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Part of the terms of the settlement were that neither Bussey nor the district can disclose the details of the agreement.
However, according to Duwel's filing with the court, details of the settlement had already been made public by the district in June 2015, when the Yellow Springs News published an article about the case.
A clip of the article is included in Duwel’s filing. The article cites school documents that show Bussey received four quarterly evaluations showing a “low degree of professional competence” resulting in the principal not recommending renewing her contract with the district. The article further discloses that the district paid Bussey $20,000 and was to remove the negative evaluations from her personnel file.
Duwel asks that the district’s complaint against Bussey be dismissed.
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As part of Bussey’s defense, Duwel states that as mental health therapist, School Board President Aida Merhemic treated his client for “emotional distress and anxiety arising out of defendant’s bullying and harassing allegations” against the district, and Merhemic did not disclose her relationship with the district, according to Duwel’s filing. \
Merhemic is a counselor at the Yellow Springs Psychological Center, according to her biographical details on the district's website.
In addition, court records show Duwel filed a counterclaim against the district stating that documents relating to Bussey not being rehired by the district were not removed from his client’s personnel file, a condition of the settlement.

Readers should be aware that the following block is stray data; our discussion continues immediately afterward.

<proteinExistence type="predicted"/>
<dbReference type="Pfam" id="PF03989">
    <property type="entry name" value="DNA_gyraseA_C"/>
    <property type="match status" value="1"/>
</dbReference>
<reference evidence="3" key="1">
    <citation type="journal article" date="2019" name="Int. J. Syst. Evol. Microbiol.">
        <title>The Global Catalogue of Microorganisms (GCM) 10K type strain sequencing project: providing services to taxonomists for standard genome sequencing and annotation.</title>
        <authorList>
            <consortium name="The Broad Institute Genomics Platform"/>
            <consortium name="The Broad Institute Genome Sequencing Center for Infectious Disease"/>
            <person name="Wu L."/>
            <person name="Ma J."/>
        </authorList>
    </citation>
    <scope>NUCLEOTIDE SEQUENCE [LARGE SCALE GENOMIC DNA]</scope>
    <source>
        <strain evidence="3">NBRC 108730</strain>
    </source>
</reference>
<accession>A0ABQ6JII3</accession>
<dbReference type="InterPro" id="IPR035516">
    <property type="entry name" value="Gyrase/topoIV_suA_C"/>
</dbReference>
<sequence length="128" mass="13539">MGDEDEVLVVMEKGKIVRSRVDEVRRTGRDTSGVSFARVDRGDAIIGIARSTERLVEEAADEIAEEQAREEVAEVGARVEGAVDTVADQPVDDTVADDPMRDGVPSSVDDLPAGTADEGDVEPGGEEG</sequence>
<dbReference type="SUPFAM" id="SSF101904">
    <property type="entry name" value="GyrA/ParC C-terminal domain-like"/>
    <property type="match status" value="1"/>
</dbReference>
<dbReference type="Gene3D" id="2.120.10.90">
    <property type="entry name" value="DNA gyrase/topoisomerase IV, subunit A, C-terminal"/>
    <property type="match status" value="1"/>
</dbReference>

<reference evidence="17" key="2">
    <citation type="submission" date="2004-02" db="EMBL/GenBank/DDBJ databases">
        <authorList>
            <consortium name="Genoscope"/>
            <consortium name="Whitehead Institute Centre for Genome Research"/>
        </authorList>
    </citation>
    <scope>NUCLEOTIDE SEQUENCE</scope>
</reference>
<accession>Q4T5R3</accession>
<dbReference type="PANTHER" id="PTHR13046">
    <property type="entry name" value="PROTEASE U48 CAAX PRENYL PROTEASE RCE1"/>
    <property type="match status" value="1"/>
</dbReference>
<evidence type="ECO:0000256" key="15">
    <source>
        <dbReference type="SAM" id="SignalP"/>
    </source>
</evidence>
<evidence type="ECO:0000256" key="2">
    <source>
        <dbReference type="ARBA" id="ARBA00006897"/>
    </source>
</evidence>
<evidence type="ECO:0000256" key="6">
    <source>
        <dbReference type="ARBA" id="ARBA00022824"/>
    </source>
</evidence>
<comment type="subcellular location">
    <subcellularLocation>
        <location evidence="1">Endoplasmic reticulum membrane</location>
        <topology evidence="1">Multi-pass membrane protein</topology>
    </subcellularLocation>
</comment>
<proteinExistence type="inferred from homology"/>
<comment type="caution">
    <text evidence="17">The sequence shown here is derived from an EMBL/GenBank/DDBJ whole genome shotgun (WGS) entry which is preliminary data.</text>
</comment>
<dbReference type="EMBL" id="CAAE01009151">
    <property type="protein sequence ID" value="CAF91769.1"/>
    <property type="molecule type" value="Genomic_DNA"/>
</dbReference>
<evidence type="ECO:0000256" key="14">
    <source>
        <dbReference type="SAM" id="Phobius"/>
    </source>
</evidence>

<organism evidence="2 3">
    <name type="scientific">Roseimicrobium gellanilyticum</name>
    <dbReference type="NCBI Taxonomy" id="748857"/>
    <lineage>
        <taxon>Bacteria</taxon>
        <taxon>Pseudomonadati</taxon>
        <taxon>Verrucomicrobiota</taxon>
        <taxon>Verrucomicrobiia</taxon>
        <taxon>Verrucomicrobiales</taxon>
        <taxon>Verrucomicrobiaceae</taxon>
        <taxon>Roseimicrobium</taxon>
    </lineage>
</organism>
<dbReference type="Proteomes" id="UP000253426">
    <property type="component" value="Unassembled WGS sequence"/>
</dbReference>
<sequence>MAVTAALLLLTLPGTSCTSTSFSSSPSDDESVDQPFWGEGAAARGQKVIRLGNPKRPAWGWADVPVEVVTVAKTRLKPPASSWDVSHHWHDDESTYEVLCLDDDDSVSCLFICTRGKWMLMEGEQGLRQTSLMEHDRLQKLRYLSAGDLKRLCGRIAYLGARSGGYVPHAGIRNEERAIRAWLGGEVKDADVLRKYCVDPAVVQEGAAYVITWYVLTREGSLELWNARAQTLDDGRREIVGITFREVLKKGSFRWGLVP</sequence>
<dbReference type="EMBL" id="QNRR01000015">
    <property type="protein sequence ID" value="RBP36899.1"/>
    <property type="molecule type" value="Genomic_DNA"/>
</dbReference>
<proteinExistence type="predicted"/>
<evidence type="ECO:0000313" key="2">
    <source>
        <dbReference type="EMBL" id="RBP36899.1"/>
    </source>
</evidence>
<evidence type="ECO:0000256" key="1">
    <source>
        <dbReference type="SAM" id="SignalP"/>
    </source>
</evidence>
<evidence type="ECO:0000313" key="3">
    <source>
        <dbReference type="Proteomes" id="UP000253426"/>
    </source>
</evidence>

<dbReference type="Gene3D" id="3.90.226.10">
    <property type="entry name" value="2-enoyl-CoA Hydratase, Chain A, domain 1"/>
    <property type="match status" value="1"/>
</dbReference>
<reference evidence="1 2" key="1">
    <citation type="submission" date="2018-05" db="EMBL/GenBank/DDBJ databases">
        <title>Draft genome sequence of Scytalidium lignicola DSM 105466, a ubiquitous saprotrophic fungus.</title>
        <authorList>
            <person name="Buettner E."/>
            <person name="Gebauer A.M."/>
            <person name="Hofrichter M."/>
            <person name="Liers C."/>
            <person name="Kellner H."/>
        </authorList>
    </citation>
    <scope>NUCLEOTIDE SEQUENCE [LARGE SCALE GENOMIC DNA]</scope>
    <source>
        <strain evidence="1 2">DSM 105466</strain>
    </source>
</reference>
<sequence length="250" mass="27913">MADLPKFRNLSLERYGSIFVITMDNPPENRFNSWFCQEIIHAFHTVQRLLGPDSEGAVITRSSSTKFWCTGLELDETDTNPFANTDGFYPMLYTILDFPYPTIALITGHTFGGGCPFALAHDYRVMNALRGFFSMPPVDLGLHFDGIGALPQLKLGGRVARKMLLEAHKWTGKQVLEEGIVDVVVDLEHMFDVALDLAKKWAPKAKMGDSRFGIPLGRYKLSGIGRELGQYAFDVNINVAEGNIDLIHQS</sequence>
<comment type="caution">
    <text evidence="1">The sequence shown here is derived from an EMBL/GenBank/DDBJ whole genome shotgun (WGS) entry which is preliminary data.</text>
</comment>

Bussey’s personnel file with the negative evaluations included was released to a “third person” and has been disseminated to the public, according to Duwel’s counterclaim.
“As a result of plaintiff’s breach of its obligations … defendant has been damaged in respect to her reputation in the education community as plaintiff’s disclosures have been disseminated on the internet to a significant extent, also impacting defendant’s ability to secure additional educational opportunities in the future,” according to Duwel’s filing.
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For the counterclaim, Duwel is seeking more than $100,000 in damages for his client as well as court costs, attorney fees, for the court to order the district to comply with the settlement agreement and any other relief as the court sees fit to impose.